In a news release, the STFSN said the premier's comments are "racist political propaganda distorting and romanticizing colonialism."

"If Pallister wants to rebuild that statue so quickly, a statue that some of my non-First Nations friends in Manitoba didn't even know the significance of, then he may as well be building them on those graves," Dumas said.

Pallister's remarks provoked the resignation of his own Indigenous and northern relations minister, Eileen Clarke, who stepped down from her cabinet position two days later.

In doing so, Clarke said many Manitobans are disappointed with their representatives, and added that she and other cabinet ministers had not been listened to.

She was replaced by Lagimodiere, who, within 10 minutes of his appointment on July 15, told reporters the people who ran Indian residential schools believed "they were doing the right thing."

"In retrospect, it's easy to judge in the past. But at the time, they really thought that they were doing the right thing," he said.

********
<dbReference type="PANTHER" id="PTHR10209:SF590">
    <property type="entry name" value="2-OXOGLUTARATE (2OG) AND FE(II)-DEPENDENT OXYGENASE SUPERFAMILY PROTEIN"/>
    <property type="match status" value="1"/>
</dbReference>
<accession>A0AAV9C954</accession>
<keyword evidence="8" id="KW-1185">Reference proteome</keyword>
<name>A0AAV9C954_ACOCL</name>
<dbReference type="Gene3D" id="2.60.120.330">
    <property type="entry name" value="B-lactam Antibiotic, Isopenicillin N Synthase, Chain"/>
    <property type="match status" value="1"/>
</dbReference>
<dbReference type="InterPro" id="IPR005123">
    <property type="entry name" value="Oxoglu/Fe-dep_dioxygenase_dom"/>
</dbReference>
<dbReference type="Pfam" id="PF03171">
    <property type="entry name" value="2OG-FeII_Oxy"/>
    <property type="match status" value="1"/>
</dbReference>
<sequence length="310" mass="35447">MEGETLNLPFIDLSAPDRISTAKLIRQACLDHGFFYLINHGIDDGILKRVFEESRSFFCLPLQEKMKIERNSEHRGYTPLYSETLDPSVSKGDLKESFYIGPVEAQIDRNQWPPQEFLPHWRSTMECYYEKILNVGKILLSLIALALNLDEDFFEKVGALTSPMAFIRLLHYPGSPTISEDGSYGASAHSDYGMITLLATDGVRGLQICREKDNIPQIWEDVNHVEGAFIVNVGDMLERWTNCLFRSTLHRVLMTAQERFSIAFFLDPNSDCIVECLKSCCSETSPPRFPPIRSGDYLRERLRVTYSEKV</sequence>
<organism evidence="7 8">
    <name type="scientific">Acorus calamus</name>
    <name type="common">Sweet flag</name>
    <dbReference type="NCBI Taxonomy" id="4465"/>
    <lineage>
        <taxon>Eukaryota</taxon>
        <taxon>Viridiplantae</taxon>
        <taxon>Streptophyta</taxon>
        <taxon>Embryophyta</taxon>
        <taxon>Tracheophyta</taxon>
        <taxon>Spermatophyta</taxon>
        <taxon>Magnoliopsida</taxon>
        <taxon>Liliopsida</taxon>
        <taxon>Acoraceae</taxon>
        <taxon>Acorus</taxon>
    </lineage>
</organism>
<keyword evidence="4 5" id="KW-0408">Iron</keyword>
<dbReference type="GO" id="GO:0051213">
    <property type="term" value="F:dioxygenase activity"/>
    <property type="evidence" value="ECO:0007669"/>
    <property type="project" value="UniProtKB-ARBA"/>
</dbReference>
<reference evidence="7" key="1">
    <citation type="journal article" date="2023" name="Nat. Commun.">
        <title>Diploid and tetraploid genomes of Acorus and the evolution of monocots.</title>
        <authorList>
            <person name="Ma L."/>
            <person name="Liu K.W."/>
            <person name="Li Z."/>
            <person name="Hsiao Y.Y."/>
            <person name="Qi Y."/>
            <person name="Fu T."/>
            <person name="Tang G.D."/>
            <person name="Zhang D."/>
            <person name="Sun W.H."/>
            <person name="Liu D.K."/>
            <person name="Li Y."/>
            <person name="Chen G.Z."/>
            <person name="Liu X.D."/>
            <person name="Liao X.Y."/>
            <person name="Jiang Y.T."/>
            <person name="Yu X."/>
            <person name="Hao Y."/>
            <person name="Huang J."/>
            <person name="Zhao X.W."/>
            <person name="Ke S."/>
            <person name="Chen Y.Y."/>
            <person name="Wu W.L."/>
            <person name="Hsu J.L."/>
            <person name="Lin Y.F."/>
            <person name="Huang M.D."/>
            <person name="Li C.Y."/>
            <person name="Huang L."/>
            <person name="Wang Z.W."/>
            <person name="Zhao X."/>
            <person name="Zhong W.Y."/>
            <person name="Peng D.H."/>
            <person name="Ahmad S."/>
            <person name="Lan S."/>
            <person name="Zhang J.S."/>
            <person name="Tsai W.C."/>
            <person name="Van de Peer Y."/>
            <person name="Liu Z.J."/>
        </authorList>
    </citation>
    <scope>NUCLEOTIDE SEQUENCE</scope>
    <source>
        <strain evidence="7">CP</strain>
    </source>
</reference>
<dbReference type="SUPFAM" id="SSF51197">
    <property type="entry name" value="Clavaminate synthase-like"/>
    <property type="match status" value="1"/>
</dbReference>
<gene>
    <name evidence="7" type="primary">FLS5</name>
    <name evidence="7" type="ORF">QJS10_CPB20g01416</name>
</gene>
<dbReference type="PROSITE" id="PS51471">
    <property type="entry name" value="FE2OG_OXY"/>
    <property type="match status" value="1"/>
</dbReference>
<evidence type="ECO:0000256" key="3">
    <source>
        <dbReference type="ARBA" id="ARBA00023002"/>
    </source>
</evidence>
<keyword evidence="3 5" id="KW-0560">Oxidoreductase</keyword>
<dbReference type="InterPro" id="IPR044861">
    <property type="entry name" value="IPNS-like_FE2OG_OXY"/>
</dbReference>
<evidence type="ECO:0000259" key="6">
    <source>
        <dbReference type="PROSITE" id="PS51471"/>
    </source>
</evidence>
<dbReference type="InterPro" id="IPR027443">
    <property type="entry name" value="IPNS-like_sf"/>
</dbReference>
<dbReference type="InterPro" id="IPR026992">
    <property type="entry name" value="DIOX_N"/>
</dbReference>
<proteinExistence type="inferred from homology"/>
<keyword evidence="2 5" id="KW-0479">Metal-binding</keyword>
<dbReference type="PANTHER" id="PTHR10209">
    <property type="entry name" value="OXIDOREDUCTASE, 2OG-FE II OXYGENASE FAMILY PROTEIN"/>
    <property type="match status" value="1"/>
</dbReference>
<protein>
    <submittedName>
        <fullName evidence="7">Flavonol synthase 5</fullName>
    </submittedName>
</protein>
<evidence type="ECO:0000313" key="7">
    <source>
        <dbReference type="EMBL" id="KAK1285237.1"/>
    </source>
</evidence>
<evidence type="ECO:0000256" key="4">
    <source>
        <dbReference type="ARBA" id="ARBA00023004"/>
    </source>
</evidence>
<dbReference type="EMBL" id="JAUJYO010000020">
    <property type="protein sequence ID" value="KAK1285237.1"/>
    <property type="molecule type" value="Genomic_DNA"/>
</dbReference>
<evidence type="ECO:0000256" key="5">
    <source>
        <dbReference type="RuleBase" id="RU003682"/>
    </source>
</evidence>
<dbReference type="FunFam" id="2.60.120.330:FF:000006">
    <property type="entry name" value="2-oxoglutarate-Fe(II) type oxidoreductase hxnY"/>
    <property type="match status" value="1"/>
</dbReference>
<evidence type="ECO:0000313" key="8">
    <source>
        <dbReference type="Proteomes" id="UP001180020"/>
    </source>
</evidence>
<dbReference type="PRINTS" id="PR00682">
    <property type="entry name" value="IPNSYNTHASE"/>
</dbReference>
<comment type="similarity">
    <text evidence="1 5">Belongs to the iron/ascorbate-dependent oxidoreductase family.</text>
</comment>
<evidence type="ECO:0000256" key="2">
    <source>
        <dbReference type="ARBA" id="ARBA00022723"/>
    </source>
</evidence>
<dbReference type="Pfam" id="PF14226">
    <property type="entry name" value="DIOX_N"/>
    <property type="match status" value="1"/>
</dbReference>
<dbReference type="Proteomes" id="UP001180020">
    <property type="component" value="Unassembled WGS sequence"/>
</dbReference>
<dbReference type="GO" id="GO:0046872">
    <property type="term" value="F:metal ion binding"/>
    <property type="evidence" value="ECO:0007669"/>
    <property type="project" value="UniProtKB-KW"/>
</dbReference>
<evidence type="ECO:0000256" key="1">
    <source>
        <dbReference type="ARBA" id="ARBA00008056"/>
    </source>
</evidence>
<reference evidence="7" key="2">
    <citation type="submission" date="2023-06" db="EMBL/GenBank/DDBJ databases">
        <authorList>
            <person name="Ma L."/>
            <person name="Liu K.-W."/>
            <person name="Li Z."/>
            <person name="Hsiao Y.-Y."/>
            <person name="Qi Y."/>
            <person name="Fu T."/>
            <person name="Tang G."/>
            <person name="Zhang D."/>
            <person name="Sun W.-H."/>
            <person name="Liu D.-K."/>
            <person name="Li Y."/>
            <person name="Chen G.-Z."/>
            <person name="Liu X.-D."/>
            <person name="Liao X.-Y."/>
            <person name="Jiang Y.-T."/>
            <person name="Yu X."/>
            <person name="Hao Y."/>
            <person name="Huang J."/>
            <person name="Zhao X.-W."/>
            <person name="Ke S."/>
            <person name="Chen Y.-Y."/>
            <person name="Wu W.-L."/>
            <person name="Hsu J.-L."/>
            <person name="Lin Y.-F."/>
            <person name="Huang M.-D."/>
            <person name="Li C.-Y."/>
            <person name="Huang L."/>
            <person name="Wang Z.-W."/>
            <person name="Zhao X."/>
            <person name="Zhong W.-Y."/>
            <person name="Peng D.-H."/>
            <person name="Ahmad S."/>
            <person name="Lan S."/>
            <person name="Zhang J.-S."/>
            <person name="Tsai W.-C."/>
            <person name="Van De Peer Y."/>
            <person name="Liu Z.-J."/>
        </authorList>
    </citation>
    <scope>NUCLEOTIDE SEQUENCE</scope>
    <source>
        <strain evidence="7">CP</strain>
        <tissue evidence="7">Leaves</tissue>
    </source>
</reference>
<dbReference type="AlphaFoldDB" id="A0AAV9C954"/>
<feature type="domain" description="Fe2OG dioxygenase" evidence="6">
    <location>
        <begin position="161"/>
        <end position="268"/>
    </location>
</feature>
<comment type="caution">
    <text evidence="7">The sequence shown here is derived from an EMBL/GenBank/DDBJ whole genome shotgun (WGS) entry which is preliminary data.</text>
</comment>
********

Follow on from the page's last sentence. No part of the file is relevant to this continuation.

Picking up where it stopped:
"From my knowledge of it, the residential school system was designed to take Indigenous children and give them the skills and abilities they would need to fit into society as it moved forward."


 

Remius

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Where is that face palm emoji.

Jesus H Christ is this one stupid priest.
It’s probably similar to when we have CAF members go on record and say something stupid publicly. People think they speak for the organisation when In reality they aren’t authorized to.
 

mariomike